A decolonial and critical approach to quantification, therefore, pays particular attention at the level of conceptualization. Walter and Suina (2019) note, for example, that it is not good enough simply to add more survey items to a health survey focused on Indigenous deficit, but rather it is necessary to start from an awareness of the constitutive role of statistics, and to develop categories and conceptualizations that are meaningful to Indigenous communities from the outset. We support decolonization, and our project was aimed at opening up our curriculum to alternative knowledge practices. We are therefore committed to an ontology that assumes that statistics are among the practices that constitute reality and can impose racialized deficit narratives on marginalized and minoritized groups (Walter and Suina, 2019: 236). However, in practice, our study took ‘gender’ and ‘race’ to be static categories and aimed to produce a standard, ‘factual’ account of what we study and how. As we go on to discuss below, what is important here is what we learned from this about how the power that shapes everyday acceptance of these categories as ‘facts’ also shaped our ability to generate and communicate knowledge that might make a difference.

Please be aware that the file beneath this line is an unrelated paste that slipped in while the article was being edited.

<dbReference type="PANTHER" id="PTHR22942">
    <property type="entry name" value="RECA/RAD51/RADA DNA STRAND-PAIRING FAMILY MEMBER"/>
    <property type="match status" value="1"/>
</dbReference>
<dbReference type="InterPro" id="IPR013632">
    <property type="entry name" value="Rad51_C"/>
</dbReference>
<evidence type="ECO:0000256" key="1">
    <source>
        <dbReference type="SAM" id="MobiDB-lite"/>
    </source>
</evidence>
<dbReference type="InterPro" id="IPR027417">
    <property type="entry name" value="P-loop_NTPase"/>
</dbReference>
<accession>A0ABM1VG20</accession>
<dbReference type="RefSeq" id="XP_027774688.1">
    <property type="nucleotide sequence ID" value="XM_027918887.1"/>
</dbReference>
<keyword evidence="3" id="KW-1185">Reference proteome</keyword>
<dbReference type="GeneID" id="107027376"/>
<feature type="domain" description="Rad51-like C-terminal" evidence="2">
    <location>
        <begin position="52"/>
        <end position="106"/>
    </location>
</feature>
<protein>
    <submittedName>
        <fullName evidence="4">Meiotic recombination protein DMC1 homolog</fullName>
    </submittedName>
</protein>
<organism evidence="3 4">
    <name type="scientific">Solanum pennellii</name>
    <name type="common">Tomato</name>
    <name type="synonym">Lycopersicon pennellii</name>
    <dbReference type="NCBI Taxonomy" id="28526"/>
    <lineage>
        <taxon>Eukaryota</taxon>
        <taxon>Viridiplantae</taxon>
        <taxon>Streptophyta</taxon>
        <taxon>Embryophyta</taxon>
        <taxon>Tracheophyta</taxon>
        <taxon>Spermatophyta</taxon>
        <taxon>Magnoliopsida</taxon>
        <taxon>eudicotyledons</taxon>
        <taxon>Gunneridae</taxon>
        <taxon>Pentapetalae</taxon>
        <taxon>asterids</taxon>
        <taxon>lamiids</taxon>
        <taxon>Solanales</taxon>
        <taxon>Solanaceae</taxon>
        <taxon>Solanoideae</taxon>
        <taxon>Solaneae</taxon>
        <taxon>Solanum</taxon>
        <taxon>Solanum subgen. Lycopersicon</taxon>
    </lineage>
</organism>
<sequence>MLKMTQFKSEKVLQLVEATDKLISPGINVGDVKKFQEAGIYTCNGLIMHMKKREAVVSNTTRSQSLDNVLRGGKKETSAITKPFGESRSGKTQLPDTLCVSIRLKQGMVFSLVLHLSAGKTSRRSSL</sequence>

We started out by following in the footsteps of studies that have already used quantitative methods to ask related questions. Pflaeger Young et al. (2020), for example, demonstrate the relative under-representation of women in the discipline of political science in the UK, whereas Maliniak et al. (2013: 889) highlight the gender citation gap in international relations literature. Foster et al. (2013) investigated how many modules dealing with issues of gender and sexuality there were at the 16 ‘top-ranked’ politics departments in the UK, finding that only 12 modules (out of 629) dealt with gender, and just 1 explicitly dealt with sexuality. Hardt et al. (2019) have put together an extensive database of PhD-level political science and international relations syllabuses from the United States, coded by the gender of the author, finding significant under-representation of women. A similar study by Colgan (2017) found that 82 per cent of readings in core graduate international relations syllabuses in the US were by men, although on syllabuses designed by women, this fell a little to 78 per cent. In line with these findings, in the UK, a study of all 2015/16 international relations syllabuses at the London School of Economics at undergraduate, master’s and PhD level found that women had written around 20 per cent of the required and background readings assigned (Meibauer et al., 2018). Schucan Bird and Pitman’s (2020) study, although small, used coding to compare reading lists in the sciences and social sciences on both gender and ethnicity, finding promising results on gender in the social sciences, where women and men were equally represented. However, they found that only 30 per cent of readings in the sciences were authored by women, and the majority of authors (90 per cent in the social sciences and 65 per cent in the sciences) were White. They use these findings to call for both a more representative and decolonized curriculum, but also for more clarity on what a representative or diverse reading list might look like in practice. We respond to that call by suggesting that descriptive representation, or the inclusion of more diverse authors, does not on its own enable students to challenge the mainstream forms of knowledge that emerge from imperial and colonial histories or to learn about counter-examples of voices and histories from the margins (see Shilliam, 2021, for numerous good examples of how this might look in our discipline). We therefore wanted to go further and look not only at diversity of authors, but also at theoretical approaches, geographical examples and topics, hence attempting to broach the work needed for decolonization beyond adding more diverse authors.